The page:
With song lyrics like “my anaconda don’t want none unless you got buns, hun,” a depressing amount of music is telling young women what is desirable and what isn’t. Speaking as a young woman, it’s very normal to desire to be desired — and with music videos, movies, and commercials describing and showing us what’s hot and what’s not, it’s easy to see why low self esteem, eating disorders, and dangerous thinspiration movements are rampant among women, especially teens.

So the fact that maybe Nicki is expressing her own sexual confidence doesn’t really matter. She can exercise that right on a less public platform where she won’t be subliminally telling millions of girls that to be sexually desired by men they have to have massive butts they need to shake in people’s faces. You are more than a butt, ladies. You are more than sex appeal and “something he can grab”.

You are a person. You are a personality. You can express yourself sexually and otherwise. And women have come a long ways to say that. Let’s not spoil that by telling our girls that to be desired they have to be Nicki Minaj.

 

 

 

Notes: as always, my opinions. You’re free to share yours. I also very pointedly didn’t include a picture of Nicki Minaj in her Anaconda video because I don’t want to spread the message of seductively shaking your butt makes you beautiful.I have the references for all the stats I wrote above; if you want them I’m happy to provide them if you leave a comment below. I’m not a professional historian, so if I have a stat wrong, I apologize and will fix it if it comes to my attention. I’m very pro-female sexuality and male sexuality. I believe in equal rights for both genders and I think both men and women need to be more aware of what effects sexual overexposure in media have on children, boys and girls. You’re all awesome. Xox.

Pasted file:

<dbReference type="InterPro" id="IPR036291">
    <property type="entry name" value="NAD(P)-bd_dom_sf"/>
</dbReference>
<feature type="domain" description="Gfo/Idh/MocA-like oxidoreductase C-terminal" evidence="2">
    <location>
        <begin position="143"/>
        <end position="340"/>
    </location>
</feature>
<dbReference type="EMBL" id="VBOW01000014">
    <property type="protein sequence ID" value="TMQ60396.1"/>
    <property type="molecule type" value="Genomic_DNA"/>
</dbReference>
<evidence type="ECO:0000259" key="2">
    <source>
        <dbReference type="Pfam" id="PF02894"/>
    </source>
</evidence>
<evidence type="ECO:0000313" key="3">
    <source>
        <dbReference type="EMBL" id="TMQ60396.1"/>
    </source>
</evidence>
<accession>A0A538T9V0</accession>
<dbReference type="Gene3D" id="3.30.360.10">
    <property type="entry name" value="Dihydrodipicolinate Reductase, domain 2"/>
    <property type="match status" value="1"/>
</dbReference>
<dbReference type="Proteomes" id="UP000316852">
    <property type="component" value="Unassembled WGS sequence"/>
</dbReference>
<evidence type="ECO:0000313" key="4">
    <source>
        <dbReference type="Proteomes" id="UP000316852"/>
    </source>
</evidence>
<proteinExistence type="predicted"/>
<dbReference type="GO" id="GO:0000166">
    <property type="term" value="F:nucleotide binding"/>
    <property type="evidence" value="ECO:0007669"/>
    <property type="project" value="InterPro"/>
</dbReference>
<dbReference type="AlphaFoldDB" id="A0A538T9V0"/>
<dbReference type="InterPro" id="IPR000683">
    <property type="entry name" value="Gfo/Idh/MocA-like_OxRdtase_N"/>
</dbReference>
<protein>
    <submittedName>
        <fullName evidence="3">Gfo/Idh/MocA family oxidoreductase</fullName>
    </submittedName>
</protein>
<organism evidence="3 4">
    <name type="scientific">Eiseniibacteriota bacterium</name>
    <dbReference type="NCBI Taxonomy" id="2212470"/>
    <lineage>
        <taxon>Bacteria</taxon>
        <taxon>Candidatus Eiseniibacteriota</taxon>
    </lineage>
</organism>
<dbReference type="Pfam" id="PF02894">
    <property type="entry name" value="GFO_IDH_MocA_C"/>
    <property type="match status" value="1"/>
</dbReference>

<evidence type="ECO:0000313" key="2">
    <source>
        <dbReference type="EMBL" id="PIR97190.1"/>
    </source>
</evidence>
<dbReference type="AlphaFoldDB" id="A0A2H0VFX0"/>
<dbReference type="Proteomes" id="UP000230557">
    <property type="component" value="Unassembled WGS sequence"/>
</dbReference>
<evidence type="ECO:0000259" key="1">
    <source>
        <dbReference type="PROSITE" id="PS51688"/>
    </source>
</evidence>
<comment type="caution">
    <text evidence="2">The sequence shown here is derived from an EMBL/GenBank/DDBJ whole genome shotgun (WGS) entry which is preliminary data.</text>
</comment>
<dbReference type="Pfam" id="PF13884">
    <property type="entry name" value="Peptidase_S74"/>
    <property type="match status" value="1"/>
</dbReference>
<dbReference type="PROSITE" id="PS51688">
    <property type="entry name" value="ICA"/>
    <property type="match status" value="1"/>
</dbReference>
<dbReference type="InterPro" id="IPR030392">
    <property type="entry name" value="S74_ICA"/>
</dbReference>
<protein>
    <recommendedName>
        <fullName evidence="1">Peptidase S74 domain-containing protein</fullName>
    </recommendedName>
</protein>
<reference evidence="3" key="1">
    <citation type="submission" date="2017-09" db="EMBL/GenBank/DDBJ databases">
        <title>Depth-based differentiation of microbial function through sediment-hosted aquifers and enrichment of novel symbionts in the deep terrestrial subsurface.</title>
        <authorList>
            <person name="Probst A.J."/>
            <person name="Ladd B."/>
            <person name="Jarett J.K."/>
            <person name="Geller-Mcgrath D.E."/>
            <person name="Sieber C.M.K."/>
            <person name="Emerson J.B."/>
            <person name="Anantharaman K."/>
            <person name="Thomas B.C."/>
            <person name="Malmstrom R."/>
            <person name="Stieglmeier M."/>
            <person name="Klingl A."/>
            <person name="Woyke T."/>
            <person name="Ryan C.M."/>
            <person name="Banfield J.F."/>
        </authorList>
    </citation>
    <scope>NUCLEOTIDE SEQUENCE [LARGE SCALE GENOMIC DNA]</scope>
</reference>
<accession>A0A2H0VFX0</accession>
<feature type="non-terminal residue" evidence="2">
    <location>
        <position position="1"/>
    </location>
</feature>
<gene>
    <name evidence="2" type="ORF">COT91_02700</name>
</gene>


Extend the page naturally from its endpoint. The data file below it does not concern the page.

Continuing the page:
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3 thoughts on “Women’s rights — and omg look at her butt.

  1. Great post! It’s very insightful. I’ve watched Anaconda by Nicki Minaj and I personally didn’t like it. I see it, as you described, as sexual objectification. I realize that others may see this as empowerment because Nicki seems very confident about her body. However, I don’t see it that way. The lyrics are, ahem, crap. And those unnecessary twerking. . .oh don’t get me started. But don’t get me wrong. I like Nicki as an artist. Just not this particular mv. Anyway, great job on writing this post. Keep on blogging!

    1. Thanks, Arria! The line between empowerment and objectification can be so grey. I don’t like when women are portrayed (or portray themselves, even) in a way that demeans any woman’s mental/emotional self value or image. We worked hard to get where we are know! Ugh.
      Thank you for taking the time to share your thoughtful comment! 🙂

      1. Exactly! But I guess in this kind of consumer society that we are living now, most people only care about the ones that sell and sex sells. Especially female sex. It may be offensive to people like us and insulting, as well, but people are still going to do it. Change can be so slow. We have to take it one step at a time.

        You’re welcome. Keep the great posts coming. Cheers!